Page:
70 years later, ‘Power of Positive Thinking’ finds new generation of readers
Phenomenology and Existentialism
Mark A. Kellner
A folksy self-help book that drew derision when it was first released has survived in print for seven decades and now is finding a new generation of readers.
“The Power of Positive Thinking,” a title that became a catchphrase, was first published in October 1952 and catapulted the late Norman Vincent Peale into national fame and attracted a diverse set of followers.
Recently, publisher Simon & Schuster released an unabridged audiobook of the title, along with a series of Peale’s other volumes of encouragement.
“I’ve always thought that there’s a simplicity to the book,” said Clifford Peale, a grandson of Ruth and Norman Peale and a longtime newspaper reporter in Cincinnati, Ohio. “There’s a storytelling aspect to the book that is kind of compelling. It’s not written in complicated prose, it’s not a theological work. … My grandfather’s books were written and designed to connect with people.”
Peale’s granddaughter Katheryn Berlandi recalled in a recent interview that the book almost didn’t see the light of day: Peale was dissatisfied after writing the manuscript, which he had wanted to call “The Power of Faith,” and tossed the typewritten pages into a wastebasket.
The book was “very personal for him,” said Ms. Berlandi, a licensed clinical social worker. She surmised that Peale told himself, “You know, maybe this is not right for the rest of the world, but it sure was helpful for me to write.”
Its launch during the start of the Cold War might have seemed counter-intuitive, but optimism was widespread after years of sacrifice and scarcity during World War II. Still, people felt unsure of themselves in an increasingly automated and interconnected world.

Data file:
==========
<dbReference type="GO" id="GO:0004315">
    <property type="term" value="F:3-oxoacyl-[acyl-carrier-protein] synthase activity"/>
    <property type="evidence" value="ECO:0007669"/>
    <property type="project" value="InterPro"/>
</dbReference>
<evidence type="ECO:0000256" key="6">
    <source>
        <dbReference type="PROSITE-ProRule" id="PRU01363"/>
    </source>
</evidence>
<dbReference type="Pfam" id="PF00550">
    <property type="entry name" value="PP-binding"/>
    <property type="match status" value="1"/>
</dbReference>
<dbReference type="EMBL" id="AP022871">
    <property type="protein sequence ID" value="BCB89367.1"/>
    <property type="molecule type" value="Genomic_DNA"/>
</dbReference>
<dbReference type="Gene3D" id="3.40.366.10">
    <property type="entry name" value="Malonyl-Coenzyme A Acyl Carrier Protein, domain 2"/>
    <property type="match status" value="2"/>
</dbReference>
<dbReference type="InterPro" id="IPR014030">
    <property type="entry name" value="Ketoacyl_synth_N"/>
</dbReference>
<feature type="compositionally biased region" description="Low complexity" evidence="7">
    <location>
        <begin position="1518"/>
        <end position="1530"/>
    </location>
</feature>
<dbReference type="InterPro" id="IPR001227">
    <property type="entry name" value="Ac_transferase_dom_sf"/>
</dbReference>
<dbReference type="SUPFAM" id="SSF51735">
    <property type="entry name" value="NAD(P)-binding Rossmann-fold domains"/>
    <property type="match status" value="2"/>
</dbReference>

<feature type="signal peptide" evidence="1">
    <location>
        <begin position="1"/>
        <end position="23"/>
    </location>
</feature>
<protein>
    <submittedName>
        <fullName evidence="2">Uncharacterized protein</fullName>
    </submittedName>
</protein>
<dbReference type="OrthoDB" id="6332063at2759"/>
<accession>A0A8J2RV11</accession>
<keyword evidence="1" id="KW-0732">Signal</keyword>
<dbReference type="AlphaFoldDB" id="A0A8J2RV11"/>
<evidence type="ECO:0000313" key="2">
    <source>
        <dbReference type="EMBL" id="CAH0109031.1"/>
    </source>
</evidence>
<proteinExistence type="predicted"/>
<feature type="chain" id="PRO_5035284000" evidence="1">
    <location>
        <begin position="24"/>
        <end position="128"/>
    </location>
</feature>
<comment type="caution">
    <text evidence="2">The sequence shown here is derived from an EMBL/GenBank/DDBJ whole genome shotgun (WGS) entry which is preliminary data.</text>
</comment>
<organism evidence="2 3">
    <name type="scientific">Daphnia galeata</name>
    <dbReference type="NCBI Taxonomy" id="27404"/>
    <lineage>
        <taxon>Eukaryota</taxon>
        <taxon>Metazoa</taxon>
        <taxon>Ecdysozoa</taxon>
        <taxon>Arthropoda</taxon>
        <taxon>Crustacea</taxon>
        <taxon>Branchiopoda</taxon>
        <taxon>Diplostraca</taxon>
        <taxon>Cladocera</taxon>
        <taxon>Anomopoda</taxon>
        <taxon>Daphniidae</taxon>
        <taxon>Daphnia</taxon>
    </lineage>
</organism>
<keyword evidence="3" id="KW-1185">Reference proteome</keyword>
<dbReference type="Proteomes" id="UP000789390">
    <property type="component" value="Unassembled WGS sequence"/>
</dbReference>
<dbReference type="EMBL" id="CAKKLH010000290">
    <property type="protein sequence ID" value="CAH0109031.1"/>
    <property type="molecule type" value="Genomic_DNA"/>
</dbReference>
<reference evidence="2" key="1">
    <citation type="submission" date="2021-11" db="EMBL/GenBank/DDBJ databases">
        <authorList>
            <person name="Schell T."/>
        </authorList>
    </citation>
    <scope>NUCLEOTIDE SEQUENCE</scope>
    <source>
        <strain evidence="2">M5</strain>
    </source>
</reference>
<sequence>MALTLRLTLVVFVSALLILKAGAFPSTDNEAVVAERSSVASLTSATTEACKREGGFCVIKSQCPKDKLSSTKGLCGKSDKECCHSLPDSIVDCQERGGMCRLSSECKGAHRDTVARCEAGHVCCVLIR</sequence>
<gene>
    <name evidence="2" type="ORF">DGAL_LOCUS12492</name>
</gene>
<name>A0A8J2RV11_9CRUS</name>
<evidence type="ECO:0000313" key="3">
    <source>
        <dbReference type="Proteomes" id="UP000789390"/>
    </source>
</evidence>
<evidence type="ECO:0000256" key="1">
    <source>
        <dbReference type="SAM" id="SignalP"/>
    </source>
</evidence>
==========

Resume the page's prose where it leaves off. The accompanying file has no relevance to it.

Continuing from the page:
Peale, who died in 1993, wrote that the booming business climate created opportunities and anxieties that faith in Christ and one’s own abilities could resolve.
Despite the book’s success, not all approved: “I find Paul appealing and Peale appalling,” quipped the late Adlai E. Stevenson, the Democratic presidential nominee in 1952 and 1956. Others parodied the title in works such as “The Power of Positive Drinking.”
But one observer says Peale’s mainstream appeal is the book’s legacy.
“He had peers who were also writing popular spiritual or ethical literature at the time,” said Mitch Horowitz, a historian of alternative spirituality whose “One Simple Idea” traced the history of positive thinking. “[But those books] did not survive, even though they had been equal to Peale in popularity.”
He said Peale’s contemporaries, such as Bishop Fulton J. Sheen and psychologist Erich Fromm, still have books in print, “but they’re not nearly as popular as Peale.”
Competing works of the period didn’t “crackle with the same possibility as I think Peale brought to the page. There was something about Peale’s belief in the epic possibility of the individual that has continued to appeal to people,” Mr. Horowitz said.